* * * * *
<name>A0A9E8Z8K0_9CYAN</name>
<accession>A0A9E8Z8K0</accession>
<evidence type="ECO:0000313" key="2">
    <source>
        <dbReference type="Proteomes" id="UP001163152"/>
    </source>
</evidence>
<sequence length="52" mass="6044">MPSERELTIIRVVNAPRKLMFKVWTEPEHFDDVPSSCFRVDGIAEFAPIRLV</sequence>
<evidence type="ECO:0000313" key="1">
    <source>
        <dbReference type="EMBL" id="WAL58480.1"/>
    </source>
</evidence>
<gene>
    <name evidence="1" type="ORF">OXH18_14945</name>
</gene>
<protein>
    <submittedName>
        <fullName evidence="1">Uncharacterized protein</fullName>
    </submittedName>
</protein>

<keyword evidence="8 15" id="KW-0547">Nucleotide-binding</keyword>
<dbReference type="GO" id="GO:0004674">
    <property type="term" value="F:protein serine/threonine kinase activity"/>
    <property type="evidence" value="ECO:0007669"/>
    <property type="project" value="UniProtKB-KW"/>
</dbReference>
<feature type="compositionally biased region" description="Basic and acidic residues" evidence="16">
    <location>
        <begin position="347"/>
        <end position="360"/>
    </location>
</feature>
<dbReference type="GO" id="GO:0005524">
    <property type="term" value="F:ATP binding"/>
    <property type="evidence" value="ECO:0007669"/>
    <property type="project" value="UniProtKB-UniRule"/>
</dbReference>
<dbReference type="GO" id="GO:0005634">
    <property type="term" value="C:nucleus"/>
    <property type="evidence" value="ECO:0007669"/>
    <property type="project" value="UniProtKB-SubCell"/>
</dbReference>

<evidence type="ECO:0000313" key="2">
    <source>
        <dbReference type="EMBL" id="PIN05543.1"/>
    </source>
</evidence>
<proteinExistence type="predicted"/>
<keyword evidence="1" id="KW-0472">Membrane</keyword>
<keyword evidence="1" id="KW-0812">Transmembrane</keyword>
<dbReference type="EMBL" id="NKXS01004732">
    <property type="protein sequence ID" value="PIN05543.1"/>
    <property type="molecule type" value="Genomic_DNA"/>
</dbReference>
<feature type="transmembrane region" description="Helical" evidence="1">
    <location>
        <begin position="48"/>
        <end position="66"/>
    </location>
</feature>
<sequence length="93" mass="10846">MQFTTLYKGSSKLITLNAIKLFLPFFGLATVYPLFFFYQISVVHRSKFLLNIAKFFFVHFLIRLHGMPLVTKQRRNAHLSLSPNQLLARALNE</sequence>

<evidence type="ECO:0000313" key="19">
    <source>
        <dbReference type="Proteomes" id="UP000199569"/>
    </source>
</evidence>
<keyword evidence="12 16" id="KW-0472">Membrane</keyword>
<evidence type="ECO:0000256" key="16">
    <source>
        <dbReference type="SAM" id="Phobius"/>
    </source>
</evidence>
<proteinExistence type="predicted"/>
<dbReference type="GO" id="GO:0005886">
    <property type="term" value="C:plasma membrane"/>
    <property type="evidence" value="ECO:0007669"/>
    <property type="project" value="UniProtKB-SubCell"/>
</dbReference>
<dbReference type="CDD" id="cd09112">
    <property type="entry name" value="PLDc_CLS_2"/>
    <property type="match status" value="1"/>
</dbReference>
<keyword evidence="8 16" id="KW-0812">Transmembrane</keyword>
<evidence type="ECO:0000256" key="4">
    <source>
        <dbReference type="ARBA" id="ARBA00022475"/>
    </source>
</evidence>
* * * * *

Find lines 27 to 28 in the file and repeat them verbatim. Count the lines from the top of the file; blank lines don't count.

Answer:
</dbReference>
<feature type="compositionally biased region" description="Basic and acidic residues" evidence="16">